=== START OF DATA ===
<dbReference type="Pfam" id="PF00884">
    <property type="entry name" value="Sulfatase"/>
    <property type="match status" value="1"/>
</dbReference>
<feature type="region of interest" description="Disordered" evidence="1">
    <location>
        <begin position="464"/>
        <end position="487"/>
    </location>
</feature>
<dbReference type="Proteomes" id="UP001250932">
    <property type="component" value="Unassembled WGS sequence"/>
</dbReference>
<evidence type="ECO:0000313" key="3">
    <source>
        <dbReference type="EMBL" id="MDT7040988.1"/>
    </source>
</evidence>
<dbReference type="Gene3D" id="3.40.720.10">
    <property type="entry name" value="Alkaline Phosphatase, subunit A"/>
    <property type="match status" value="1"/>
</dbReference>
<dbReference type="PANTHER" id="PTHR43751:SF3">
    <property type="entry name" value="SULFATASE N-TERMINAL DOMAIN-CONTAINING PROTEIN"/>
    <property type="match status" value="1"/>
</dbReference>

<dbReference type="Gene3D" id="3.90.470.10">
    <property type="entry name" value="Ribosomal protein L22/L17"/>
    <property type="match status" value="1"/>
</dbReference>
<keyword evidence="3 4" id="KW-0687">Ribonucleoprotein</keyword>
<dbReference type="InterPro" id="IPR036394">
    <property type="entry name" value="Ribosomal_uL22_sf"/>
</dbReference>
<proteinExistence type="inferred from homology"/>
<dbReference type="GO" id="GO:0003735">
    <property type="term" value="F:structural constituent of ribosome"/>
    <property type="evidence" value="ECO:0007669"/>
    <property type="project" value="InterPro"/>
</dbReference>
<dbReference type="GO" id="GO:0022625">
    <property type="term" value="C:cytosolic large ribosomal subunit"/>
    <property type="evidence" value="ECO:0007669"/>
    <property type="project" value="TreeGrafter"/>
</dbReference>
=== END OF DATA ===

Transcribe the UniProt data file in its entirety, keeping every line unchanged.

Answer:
<dbReference type="Pfam" id="PF00884">
    <property type="entry name" value="Sulfatase"/>
    <property type="match status" value="1"/>
</dbReference>
<feature type="region of interest" description="Disordered" evidence="1">
    <location>
        <begin position="464"/>
        <end position="487"/>
    </location>
</feature>
<dbReference type="Proteomes" id="UP001250932">
    <property type="component" value="Unassembled WGS sequence"/>
</dbReference>
<evidence type="ECO:0000313" key="3">
    <source>
        <dbReference type="EMBL" id="MDT7040988.1"/>
    </source>
</evidence>
<dbReference type="Gene3D" id="3.40.720.10">
    <property type="entry name" value="Alkaline Phosphatase, subunit A"/>
    <property type="match status" value="1"/>
</dbReference>
<dbReference type="PANTHER" id="PTHR43751:SF3">
    <property type="entry name" value="SULFATASE N-TERMINAL DOMAIN-CONTAINING PROTEIN"/>
    <property type="match status" value="1"/>
</dbReference>

<dbReference type="Gene3D" id="3.90.470.10">
    <property type="entry name" value="Ribosomal protein L22/L17"/>
    <property type="match status" value="1"/>
</dbReference>
<keyword evidence="3 4" id="KW-0687">Ribonucleoprotein</keyword>
<dbReference type="InterPro" id="IPR036394">
    <property type="entry name" value="Ribosomal_uL22_sf"/>
</dbReference>
<proteinExistence type="inferred from homology"/>
<dbReference type="GO" id="GO:0003735">
    <property type="term" value="F:structural constituent of ribosome"/>
    <property type="evidence" value="ECO:0007669"/>
    <property type="project" value="InterPro"/>
</dbReference>
<dbReference type="GO" id="GO:0022625">
    <property type="term" value="C:cytosolic large ribosomal subunit"/>
    <property type="evidence" value="ECO:0007669"/>
    <property type="project" value="TreeGrafter"/>
</dbReference>